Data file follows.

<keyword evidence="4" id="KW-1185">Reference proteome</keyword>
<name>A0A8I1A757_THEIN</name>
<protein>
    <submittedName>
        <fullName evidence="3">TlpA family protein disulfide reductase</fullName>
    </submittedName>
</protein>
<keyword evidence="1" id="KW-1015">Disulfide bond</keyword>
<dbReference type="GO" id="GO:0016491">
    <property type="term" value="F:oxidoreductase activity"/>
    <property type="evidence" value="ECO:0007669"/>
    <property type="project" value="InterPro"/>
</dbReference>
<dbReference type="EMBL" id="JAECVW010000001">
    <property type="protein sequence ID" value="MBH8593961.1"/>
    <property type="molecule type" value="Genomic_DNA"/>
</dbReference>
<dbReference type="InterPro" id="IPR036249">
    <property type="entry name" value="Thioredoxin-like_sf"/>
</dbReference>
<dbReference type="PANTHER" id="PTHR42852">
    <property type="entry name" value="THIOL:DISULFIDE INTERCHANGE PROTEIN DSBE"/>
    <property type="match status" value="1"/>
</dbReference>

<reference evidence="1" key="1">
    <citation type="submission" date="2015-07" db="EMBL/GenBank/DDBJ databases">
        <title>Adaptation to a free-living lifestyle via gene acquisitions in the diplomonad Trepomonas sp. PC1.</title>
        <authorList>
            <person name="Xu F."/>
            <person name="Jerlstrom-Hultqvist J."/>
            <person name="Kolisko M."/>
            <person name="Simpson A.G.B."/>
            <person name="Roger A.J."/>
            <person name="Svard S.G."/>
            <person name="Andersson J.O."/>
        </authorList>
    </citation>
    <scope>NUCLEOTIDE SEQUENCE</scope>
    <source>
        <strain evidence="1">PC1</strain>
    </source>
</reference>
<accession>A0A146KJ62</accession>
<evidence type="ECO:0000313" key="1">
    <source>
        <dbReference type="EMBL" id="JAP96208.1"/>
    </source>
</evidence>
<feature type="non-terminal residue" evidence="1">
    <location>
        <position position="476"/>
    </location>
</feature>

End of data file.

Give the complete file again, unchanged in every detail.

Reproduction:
<keyword evidence="4" id="KW-1185">Reference proteome</keyword>
<name>A0A8I1A757_THEIN</name>
<protein>
    <submittedName>
        <fullName evidence="3">TlpA family protein disulfide reductase</fullName>
    </submittedName>
</protein>
<keyword evidence="1" id="KW-1015">Disulfide bond</keyword>
<dbReference type="GO" id="GO:0016491">
    <property type="term" value="F:oxidoreductase activity"/>
    <property type="evidence" value="ECO:0007669"/>
    <property type="project" value="InterPro"/>
</dbReference>
<dbReference type="EMBL" id="JAECVW010000001">
    <property type="protein sequence ID" value="MBH8593961.1"/>
    <property type="molecule type" value="Genomic_DNA"/>
</dbReference>
<dbReference type="InterPro" id="IPR036249">
    <property type="entry name" value="Thioredoxin-like_sf"/>
</dbReference>
<dbReference type="PANTHER" id="PTHR42852">
    <property type="entry name" value="THIOL:DISULFIDE INTERCHANGE PROTEIN DSBE"/>
    <property type="match status" value="1"/>
</dbReference>

<reference evidence="1" key="1">
    <citation type="submission" date="2015-07" db="EMBL/GenBank/DDBJ databases">
        <title>Adaptation to a free-living lifestyle via gene acquisitions in the diplomonad Trepomonas sp. PC1.</title>
        <authorList>
            <person name="Xu F."/>
            <person name="Jerlstrom-Hultqvist J."/>
            <person name="Kolisko M."/>
            <person name="Simpson A.G.B."/>
            <person name="Roger A.J."/>
            <person name="Svard S.G."/>
            <person name="Andersson J.O."/>
        </authorList>
    </citation>
    <scope>NUCLEOTIDE SEQUENCE</scope>
    <source>
        <strain evidence="1">PC1</strain>
    </source>
</reference>
<accession>A0A146KJ62</accession>
<evidence type="ECO:0000313" key="1">
    <source>
        <dbReference type="EMBL" id="JAP96208.1"/>
    </source>
</evidence>
<feature type="non-terminal residue" evidence="1">
    <location>
        <position position="476"/>
    </location>
</feature>